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Paterson’s Legacy

July 2, 2010

There’s Rocky giving the finger to some students. 

There’s Hugh Carey with Evangeline Gouletas. 

There’s Mario Cuomo at the Democratic National Convention podium in 1984. 

There’s George Pataki in a flannel shirt standing next to a canoe.

 There’s Eliot Spitzer biting both lips. 

For better or worse, there are images that become embossed in the public consciousness and shape a politician’s legacy. 

For David Paterson, it’s the picture in newspapers and on TV today. He’s sitting at a desk with a stack of bills. He’s leaning over so that his face is an inch from the paper. Others are looking on while he signs the paper. 

This specific scene has actually been captured many times before, but when it first happened at a bill signing, there was some debate in newsrooms about whether the image of a visually-impaired governor was appropriate. The question was whether this portrayal was somehow demeaning.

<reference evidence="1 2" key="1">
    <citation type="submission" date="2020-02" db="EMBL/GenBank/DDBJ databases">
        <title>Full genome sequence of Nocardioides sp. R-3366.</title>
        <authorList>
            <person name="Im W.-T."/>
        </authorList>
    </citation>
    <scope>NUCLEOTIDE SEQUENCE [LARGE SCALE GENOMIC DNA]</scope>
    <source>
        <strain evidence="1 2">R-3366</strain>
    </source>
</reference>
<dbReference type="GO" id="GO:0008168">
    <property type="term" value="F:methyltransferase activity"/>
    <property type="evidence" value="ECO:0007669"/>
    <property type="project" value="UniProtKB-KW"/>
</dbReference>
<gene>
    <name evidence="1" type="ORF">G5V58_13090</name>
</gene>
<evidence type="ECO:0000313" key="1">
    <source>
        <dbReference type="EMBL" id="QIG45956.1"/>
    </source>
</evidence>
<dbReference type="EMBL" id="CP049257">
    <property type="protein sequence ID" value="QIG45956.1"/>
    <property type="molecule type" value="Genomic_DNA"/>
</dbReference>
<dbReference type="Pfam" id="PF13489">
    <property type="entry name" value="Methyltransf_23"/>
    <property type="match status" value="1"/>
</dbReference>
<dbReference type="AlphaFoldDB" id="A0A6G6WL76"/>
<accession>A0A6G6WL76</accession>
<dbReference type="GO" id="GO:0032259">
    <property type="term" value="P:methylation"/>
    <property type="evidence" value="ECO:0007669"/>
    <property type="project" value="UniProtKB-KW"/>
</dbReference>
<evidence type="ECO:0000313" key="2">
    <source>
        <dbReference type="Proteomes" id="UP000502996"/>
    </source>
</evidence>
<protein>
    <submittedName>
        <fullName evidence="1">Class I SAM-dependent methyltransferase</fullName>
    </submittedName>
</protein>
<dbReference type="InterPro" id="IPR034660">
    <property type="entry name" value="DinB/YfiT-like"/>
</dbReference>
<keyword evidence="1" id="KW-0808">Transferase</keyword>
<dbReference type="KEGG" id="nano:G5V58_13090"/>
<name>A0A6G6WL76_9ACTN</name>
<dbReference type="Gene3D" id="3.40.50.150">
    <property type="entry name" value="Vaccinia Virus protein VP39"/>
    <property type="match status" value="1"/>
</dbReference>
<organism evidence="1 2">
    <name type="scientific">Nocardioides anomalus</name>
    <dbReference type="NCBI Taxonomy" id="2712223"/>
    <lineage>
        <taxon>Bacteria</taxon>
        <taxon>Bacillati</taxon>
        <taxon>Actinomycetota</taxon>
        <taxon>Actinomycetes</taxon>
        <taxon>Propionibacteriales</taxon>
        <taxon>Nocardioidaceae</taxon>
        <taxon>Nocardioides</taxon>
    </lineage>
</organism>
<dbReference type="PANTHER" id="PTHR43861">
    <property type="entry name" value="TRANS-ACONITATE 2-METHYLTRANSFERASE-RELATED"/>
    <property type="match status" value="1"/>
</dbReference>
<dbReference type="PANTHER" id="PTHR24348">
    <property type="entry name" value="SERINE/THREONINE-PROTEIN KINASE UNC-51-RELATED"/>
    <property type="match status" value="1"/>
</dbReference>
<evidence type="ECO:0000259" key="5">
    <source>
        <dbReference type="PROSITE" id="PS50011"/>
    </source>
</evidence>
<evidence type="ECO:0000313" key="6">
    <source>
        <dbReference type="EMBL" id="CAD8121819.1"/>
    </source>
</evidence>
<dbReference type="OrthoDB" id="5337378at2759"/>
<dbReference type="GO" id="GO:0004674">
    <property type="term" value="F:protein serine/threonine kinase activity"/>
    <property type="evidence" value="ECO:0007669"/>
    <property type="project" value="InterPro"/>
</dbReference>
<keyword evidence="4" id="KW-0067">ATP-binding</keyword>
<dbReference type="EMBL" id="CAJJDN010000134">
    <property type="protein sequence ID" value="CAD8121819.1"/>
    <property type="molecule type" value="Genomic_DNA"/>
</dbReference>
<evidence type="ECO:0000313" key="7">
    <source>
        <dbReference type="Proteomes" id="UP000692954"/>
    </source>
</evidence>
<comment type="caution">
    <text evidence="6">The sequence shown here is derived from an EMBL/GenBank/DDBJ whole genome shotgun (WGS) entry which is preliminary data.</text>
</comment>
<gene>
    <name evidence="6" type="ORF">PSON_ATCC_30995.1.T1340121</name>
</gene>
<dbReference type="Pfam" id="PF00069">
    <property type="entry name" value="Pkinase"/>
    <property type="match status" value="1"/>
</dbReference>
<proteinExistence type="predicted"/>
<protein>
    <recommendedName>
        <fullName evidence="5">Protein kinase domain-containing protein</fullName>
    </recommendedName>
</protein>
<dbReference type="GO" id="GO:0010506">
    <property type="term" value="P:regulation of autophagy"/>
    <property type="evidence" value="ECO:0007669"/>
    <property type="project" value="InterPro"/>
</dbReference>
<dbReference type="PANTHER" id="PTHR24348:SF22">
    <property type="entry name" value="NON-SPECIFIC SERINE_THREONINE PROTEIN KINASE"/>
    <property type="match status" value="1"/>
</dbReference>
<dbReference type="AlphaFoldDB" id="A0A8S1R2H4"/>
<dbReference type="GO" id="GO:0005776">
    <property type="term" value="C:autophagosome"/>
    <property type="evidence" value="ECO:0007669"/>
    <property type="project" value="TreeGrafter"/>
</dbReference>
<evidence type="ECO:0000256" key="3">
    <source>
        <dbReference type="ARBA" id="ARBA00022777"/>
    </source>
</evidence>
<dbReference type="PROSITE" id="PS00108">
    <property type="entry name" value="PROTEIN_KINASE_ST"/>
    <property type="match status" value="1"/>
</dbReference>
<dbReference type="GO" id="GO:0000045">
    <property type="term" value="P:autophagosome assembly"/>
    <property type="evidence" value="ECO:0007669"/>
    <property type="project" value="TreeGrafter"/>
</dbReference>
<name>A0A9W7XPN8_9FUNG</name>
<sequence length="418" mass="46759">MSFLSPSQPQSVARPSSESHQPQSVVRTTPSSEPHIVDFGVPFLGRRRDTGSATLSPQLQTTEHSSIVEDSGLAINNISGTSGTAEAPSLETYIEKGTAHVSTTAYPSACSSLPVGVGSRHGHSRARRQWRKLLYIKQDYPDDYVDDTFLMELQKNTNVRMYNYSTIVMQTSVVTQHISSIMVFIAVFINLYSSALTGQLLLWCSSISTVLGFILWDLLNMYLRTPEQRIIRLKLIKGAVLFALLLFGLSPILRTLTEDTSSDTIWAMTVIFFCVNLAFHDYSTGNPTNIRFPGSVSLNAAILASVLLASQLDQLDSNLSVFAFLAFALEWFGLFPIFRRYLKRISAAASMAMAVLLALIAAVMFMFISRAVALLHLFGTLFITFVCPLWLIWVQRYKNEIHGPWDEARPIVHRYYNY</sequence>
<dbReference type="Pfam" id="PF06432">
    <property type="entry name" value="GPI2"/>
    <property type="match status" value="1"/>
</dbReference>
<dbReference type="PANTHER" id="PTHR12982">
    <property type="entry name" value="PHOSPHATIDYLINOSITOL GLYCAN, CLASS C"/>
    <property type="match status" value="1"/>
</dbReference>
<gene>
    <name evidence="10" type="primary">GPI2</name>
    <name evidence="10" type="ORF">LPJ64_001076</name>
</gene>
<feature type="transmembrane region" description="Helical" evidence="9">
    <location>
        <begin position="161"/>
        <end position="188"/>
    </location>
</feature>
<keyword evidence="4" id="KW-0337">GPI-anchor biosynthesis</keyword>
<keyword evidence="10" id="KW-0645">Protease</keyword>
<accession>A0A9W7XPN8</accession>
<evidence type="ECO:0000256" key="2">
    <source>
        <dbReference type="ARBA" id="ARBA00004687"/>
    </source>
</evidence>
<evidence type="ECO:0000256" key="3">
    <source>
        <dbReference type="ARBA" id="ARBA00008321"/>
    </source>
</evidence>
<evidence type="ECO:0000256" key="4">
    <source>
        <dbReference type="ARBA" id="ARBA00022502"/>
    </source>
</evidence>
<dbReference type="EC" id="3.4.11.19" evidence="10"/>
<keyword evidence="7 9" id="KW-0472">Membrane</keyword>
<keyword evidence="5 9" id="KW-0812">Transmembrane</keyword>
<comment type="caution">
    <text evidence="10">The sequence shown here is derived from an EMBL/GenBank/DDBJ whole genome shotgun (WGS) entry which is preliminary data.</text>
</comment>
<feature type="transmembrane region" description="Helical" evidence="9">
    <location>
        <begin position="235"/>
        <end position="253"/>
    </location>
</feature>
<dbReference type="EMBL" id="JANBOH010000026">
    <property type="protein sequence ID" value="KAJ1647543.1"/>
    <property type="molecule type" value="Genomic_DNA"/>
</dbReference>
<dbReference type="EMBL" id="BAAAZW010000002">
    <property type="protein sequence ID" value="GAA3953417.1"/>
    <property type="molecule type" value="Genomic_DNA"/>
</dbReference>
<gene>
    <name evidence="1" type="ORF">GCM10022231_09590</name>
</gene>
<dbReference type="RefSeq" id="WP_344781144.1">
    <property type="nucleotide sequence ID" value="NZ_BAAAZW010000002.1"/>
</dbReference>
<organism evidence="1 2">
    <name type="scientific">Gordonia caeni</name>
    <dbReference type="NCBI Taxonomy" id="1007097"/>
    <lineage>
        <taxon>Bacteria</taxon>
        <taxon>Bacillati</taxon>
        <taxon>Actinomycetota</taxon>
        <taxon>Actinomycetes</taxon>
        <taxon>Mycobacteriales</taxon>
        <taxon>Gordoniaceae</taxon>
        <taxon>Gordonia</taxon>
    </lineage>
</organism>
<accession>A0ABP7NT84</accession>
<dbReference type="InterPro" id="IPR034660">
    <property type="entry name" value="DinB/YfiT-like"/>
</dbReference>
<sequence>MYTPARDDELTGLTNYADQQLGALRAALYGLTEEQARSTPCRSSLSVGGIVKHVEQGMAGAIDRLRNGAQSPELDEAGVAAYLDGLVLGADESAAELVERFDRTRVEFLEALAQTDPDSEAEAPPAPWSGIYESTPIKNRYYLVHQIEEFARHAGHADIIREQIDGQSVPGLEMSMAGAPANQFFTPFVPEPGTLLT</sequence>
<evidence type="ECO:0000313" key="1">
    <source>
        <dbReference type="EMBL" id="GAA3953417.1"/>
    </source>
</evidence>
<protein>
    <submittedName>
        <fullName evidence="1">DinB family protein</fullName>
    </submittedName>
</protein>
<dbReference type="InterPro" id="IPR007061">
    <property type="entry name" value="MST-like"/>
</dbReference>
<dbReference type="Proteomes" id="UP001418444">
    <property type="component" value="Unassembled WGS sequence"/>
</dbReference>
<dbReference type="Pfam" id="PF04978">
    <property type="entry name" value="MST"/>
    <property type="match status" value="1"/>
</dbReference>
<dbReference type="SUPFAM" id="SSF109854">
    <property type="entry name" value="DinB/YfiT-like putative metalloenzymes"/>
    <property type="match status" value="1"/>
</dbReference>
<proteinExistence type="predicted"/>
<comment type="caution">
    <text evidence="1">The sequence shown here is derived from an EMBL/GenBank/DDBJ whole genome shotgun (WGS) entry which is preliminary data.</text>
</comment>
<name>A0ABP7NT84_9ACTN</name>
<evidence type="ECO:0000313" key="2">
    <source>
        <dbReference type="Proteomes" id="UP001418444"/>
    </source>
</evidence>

That question was answered by Paterson and his staff, who repeatedly arranged photo opportunities in such settings. The latest photo op was, of course, Paterson’s vetoing of budget legislation. The governor made a great spectacle of it, and we predict that that this particular image will be the defining image of his time in office.

It occurs to us that this is something of a gift to Paterson. Rather than being known as the accidental governor (a term he hated), or the governor who admitted drug use and infidelity, or the governor who was abandoned by his own party, Paterson will be known as New York’s first black governor and the governor who most aggressively employed his veto power.

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